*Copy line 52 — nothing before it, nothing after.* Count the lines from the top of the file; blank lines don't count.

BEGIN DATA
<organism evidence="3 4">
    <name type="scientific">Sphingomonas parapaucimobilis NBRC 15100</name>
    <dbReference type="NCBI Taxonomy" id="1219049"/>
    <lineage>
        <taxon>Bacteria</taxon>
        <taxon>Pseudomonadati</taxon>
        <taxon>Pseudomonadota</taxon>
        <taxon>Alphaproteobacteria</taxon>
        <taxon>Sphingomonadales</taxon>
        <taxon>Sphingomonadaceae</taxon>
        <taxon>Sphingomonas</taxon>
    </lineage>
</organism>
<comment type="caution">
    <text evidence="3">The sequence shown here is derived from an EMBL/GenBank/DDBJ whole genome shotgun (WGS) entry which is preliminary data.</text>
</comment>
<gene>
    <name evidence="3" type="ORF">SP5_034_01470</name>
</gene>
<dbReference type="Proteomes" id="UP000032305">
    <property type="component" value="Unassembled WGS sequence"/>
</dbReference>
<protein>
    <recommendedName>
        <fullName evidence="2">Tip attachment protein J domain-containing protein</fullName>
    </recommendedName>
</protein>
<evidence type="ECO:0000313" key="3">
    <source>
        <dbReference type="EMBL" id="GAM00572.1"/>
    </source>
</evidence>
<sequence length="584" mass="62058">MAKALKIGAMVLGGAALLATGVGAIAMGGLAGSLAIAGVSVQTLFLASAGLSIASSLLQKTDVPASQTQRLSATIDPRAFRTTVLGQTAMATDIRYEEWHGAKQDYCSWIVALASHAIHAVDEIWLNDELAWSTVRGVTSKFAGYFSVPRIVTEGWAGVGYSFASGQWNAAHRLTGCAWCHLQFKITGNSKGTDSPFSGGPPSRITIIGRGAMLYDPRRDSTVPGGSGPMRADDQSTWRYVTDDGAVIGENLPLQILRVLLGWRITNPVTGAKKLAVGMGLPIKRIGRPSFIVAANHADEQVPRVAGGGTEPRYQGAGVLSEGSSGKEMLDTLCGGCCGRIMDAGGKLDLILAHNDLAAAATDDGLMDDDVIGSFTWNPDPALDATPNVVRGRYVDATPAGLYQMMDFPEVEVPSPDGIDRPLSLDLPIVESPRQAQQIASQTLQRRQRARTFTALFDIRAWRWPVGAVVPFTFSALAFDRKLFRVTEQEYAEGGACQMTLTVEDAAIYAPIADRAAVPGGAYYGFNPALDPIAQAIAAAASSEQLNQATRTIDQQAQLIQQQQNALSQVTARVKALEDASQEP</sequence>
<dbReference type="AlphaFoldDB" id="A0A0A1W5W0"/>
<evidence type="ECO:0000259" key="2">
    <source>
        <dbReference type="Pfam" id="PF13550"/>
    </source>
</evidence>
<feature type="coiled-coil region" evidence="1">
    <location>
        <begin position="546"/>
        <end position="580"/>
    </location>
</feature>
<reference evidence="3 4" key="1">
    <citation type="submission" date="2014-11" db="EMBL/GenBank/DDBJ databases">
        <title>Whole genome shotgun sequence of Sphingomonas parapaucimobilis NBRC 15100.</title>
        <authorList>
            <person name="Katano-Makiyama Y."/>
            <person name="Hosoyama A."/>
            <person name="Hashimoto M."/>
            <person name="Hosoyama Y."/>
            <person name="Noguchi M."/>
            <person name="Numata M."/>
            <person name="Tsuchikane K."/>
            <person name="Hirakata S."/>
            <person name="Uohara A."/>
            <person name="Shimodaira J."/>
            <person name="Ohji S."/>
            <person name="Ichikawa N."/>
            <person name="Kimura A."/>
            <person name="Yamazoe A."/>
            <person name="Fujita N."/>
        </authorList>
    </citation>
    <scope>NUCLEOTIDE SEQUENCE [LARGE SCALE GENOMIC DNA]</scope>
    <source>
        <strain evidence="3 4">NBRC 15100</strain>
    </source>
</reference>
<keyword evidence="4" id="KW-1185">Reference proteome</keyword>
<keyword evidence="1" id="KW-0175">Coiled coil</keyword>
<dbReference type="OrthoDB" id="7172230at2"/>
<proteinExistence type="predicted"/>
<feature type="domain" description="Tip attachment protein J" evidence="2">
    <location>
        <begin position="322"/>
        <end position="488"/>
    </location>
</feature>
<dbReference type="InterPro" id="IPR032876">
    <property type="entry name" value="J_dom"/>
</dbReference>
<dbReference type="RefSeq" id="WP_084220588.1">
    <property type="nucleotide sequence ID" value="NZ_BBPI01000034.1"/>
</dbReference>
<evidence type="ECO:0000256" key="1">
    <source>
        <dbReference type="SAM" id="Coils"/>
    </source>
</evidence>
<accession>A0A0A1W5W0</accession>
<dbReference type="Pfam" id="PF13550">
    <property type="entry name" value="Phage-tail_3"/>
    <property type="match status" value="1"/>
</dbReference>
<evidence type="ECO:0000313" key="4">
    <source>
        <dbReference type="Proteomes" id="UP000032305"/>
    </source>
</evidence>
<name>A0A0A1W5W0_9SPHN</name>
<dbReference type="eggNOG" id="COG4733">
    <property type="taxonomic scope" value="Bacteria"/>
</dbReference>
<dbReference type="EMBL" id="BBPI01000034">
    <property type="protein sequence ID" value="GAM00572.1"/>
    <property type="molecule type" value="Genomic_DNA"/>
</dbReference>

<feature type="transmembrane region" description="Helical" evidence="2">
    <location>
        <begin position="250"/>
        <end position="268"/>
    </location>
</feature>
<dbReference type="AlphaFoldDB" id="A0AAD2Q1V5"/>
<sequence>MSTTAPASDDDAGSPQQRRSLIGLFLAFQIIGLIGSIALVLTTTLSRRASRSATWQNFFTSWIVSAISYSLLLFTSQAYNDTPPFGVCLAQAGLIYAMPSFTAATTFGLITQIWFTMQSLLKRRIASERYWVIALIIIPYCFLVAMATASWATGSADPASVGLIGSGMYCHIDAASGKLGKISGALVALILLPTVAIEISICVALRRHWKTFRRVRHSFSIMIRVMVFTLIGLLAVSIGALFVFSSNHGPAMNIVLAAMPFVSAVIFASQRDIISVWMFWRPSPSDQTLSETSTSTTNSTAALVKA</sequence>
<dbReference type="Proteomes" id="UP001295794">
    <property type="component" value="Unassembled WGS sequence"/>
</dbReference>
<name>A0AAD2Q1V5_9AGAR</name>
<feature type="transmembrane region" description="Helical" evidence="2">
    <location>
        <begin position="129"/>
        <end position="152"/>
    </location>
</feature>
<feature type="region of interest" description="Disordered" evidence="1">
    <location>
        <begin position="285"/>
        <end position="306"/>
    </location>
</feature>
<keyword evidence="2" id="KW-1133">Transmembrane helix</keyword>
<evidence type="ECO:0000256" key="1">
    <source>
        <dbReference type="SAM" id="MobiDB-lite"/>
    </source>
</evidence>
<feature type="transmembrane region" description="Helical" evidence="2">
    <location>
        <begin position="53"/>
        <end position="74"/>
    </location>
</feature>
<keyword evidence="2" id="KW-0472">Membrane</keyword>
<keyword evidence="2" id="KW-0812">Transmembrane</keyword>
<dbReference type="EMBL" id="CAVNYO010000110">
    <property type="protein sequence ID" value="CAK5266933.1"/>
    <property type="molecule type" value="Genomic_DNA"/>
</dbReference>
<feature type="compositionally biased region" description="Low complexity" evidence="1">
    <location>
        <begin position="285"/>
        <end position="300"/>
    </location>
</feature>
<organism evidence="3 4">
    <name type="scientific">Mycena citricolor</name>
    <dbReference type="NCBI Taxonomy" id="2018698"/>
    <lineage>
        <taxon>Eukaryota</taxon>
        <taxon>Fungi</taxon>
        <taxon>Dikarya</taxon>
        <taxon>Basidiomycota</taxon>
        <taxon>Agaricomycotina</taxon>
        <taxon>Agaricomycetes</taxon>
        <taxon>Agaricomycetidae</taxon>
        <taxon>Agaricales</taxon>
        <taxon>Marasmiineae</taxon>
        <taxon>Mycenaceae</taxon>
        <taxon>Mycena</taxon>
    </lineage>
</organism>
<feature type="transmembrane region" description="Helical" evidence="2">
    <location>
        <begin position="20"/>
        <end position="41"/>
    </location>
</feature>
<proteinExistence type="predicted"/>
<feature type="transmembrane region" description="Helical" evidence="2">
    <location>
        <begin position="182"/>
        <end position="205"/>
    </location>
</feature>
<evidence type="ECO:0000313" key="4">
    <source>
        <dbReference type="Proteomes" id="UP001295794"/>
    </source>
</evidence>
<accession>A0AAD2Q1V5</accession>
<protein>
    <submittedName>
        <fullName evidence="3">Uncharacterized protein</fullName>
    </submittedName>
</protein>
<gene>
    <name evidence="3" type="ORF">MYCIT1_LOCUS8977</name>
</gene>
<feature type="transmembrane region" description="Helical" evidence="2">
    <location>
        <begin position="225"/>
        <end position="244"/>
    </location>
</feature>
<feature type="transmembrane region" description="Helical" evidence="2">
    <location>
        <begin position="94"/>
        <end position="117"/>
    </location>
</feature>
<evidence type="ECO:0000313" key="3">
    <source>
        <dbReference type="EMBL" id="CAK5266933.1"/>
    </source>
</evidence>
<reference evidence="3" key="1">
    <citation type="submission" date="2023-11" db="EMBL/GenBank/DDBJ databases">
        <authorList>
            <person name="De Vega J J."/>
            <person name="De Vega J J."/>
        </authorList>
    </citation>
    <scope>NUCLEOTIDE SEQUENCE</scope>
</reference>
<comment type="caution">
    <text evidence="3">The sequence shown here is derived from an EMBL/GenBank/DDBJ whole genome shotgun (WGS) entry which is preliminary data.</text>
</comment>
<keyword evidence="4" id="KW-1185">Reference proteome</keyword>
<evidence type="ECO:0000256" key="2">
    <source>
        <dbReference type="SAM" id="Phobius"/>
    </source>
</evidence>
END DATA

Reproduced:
            <person name="Hashimoto M."/>